“From the outset we received very creative ideas and original approaches to development of individual systems along with new processes used to build several spacecraft in rapid succession,” said Kathy Lueders, manager of NASA’s Commercial Crew Program. “The companies painted for us an exciting picture of innovation and we’ve worked together to first refine our requirements and now to ensure that they are met as the crewed vehicles are taking shape.” Read more:


CCP at 5: The Verge of New Era


Five years in, NASA’s Commercial Crew Program is at the doorstep of launch for a new generation of spacecraft and launch vehicles that will take astronauts to the International Space Station, enhance microgravity research and open the windows to the dawn of a new era in human space transportation.

The agency asked industry to take the lead in designing, building and operating a space system that would carry astronauts. NASA offered its expertise in human spaceflight and wrote out the top-level requirements for safety and other considerations to prepare for flight tests. NASA will certify the vehicles for flight tests and finally operational missions. The companies apply their own knowledge and skills in designing, manufacturing and running the systems. Ultimately, NASA will buy the flights as a service from the companies.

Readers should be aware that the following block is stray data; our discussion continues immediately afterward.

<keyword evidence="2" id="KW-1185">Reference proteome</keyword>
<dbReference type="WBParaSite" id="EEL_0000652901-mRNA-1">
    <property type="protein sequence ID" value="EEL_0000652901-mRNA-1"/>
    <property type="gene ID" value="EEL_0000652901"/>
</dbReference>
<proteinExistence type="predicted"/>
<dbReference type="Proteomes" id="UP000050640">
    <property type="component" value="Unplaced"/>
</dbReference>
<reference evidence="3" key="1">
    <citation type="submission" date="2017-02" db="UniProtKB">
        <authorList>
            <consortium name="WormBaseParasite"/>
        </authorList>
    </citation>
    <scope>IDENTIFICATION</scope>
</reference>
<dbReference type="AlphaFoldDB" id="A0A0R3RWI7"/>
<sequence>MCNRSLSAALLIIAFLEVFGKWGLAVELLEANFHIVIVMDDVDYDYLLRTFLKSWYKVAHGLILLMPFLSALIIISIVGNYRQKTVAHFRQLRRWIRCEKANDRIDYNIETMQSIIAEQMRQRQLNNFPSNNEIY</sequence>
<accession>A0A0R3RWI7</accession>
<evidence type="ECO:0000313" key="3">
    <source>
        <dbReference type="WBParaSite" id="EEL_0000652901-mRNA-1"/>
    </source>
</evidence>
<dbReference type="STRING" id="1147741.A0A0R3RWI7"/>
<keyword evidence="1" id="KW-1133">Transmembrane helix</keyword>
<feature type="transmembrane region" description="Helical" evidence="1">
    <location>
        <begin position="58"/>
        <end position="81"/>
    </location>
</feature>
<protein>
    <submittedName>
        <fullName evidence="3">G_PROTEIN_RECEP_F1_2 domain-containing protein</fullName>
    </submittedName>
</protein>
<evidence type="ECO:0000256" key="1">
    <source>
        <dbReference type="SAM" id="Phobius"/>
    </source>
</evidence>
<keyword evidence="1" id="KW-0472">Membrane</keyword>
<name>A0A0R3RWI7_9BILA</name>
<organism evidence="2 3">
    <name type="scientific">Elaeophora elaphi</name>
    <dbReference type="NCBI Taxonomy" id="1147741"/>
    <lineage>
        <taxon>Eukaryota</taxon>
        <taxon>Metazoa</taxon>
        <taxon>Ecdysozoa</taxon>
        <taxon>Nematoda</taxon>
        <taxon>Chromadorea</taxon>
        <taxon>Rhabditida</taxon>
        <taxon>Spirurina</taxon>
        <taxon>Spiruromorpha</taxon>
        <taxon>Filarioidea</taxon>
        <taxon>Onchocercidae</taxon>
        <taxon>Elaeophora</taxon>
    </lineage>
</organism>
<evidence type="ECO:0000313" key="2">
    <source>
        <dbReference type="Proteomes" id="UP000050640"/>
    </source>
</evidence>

“It’s what we hoped the program to be and honestly a lot more,” said Wayne Ordway, who began as the manager of the Commercial Crew Program’s Spacecraft Office and rose to the position associate program manager.

This progress was hoped for, but took tremendous work and flexibility, according to members of the early efforts to transform the fledgling vision of a close partnership between NASA and private industry into a functioning organization capable of establishing requirements for a new generation of human-rated spacecraft and then seeing to it that those requirements were met.

“This is a new way of doing business, a new era in spaceflight, and when it’s all said and done, the Commercial Crew Program’s legacy will be bringing human spaceflight launches back to the U.S.,” said Kelvin Manning, who was involved in the early planning days of the commercial crew effort, and is now associate director of NASA’s Kennedy Space Center in Florida. “That’s a big deal and our teams are making it happen.” Read the whole story at